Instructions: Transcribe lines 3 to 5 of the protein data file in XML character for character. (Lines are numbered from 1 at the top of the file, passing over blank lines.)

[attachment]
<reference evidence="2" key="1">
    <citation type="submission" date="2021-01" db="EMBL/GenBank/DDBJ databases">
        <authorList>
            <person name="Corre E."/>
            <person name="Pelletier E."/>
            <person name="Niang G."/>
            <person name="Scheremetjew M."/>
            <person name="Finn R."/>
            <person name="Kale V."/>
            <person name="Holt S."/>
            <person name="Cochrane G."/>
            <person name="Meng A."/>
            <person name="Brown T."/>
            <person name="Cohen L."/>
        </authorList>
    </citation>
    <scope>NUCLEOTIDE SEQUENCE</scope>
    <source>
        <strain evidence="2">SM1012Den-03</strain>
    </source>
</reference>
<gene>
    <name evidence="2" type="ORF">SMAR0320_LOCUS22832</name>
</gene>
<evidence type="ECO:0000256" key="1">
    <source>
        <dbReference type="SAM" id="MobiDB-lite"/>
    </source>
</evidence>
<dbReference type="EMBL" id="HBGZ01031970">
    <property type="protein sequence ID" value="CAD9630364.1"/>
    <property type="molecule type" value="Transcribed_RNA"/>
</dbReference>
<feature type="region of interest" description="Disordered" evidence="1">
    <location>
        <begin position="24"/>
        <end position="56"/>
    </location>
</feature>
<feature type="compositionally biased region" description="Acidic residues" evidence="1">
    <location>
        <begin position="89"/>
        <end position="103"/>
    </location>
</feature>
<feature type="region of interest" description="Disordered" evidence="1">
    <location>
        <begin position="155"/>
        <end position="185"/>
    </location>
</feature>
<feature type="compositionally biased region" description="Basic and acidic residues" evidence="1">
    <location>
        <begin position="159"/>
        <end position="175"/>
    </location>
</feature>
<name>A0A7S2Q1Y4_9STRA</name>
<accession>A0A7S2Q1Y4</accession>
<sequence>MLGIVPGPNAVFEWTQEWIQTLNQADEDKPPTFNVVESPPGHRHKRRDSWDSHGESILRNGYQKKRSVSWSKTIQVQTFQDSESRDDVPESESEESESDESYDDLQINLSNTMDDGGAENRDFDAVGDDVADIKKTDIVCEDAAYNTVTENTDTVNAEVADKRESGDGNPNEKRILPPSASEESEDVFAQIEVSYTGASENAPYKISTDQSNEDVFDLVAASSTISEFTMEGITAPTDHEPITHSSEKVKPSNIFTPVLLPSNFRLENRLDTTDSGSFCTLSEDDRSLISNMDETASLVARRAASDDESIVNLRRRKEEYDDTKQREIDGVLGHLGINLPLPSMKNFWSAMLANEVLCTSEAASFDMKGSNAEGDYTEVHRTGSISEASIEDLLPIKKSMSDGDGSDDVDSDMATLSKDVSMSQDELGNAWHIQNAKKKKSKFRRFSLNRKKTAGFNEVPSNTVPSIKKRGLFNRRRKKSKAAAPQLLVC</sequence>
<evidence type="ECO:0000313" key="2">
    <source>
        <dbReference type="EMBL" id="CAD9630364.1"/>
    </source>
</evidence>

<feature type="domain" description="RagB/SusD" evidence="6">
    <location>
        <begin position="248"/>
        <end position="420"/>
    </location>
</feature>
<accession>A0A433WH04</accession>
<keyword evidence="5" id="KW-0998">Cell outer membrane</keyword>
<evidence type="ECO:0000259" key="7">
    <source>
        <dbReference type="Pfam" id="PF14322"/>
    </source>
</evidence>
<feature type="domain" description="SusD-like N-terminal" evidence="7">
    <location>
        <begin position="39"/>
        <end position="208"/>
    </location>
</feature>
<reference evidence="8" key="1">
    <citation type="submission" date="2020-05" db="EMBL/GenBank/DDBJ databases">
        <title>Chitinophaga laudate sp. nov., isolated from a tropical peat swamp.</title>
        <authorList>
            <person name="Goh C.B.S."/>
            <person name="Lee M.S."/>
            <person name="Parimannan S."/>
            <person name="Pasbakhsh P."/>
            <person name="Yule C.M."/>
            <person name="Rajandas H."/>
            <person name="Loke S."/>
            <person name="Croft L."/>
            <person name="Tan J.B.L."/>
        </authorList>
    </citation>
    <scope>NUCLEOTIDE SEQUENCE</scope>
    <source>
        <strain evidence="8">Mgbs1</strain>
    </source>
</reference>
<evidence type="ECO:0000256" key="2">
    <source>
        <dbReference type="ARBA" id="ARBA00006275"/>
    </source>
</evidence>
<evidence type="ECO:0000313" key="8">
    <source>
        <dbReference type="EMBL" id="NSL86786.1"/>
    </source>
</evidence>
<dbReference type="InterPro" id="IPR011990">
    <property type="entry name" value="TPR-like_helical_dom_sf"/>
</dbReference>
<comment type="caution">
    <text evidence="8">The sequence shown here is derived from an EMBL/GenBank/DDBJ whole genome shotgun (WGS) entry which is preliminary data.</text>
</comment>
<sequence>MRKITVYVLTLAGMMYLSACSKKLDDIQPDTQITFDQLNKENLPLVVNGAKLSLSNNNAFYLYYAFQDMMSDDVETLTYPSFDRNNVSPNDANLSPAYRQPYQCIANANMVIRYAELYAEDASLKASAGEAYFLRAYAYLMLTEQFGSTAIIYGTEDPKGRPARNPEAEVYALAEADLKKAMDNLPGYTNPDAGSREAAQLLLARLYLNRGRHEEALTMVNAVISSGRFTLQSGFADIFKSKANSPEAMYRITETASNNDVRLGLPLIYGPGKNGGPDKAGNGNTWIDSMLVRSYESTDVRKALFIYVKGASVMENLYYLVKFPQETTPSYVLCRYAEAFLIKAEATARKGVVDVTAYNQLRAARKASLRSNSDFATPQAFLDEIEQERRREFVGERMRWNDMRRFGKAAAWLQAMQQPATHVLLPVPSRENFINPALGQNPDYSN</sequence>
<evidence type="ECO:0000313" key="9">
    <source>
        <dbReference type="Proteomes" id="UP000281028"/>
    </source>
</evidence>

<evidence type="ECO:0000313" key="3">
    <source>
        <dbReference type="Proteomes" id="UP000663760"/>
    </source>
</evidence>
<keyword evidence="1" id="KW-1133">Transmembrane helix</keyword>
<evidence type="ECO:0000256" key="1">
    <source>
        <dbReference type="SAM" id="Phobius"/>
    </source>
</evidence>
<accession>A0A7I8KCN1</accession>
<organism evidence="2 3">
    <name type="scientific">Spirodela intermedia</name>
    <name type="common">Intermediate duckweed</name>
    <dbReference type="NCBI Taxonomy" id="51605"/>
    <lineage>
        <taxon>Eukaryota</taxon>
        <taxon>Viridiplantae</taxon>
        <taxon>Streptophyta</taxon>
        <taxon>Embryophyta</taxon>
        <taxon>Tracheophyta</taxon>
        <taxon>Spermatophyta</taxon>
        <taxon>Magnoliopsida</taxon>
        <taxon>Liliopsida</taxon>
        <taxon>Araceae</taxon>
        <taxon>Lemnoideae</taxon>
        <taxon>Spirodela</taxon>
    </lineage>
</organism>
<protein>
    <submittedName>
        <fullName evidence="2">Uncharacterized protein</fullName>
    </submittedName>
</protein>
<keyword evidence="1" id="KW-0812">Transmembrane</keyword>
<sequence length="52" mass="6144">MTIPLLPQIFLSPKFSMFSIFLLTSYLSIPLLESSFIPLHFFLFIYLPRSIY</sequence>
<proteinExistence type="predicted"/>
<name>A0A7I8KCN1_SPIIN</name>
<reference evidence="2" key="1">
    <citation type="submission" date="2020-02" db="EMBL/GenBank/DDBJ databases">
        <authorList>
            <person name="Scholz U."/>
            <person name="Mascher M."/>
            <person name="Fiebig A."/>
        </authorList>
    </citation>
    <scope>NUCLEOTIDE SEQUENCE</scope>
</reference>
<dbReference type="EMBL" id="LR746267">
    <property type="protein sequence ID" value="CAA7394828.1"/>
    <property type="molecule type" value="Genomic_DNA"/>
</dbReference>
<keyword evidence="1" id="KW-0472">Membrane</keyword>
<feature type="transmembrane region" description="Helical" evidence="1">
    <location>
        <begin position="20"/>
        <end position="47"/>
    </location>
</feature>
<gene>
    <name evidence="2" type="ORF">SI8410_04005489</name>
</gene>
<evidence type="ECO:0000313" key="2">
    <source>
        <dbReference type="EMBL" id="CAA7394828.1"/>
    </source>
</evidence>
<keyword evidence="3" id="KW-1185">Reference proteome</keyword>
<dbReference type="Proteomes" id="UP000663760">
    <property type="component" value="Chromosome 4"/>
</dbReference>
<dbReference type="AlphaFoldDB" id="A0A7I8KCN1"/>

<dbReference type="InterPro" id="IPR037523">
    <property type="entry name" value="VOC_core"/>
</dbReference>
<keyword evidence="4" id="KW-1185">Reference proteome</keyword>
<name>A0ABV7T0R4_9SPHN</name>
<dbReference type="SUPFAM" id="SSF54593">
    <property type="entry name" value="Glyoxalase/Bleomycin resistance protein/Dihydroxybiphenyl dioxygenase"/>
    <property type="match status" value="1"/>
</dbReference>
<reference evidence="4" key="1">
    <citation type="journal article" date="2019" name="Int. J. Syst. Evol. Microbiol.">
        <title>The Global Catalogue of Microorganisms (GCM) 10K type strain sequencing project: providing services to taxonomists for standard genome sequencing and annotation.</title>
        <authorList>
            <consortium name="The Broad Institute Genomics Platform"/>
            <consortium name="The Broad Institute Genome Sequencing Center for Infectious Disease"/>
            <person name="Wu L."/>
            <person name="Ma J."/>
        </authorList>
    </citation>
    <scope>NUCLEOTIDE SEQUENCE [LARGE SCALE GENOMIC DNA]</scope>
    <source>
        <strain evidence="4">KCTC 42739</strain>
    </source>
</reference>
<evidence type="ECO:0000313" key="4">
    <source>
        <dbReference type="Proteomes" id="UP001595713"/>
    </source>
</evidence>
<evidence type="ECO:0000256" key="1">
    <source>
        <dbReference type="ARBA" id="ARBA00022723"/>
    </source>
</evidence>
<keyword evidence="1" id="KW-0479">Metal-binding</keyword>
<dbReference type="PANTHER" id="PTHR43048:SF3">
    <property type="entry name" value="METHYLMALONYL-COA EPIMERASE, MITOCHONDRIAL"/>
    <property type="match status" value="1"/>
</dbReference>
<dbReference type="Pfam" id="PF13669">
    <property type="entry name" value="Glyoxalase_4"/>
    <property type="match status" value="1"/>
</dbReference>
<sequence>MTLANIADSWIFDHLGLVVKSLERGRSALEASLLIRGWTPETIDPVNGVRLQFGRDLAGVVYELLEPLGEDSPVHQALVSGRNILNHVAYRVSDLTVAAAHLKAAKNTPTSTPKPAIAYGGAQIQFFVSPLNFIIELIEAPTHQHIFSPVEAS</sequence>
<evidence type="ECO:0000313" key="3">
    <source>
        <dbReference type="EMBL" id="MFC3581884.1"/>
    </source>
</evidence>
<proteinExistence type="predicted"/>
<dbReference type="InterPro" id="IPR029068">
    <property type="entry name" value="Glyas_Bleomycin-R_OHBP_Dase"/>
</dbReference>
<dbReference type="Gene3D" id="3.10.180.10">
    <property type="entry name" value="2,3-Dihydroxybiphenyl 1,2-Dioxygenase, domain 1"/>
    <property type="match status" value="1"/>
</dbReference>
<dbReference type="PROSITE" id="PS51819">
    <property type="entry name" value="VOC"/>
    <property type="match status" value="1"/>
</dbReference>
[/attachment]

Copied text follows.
        <authorList>
            <person name="Corre E."/>
            <person name="Pelletier E."/>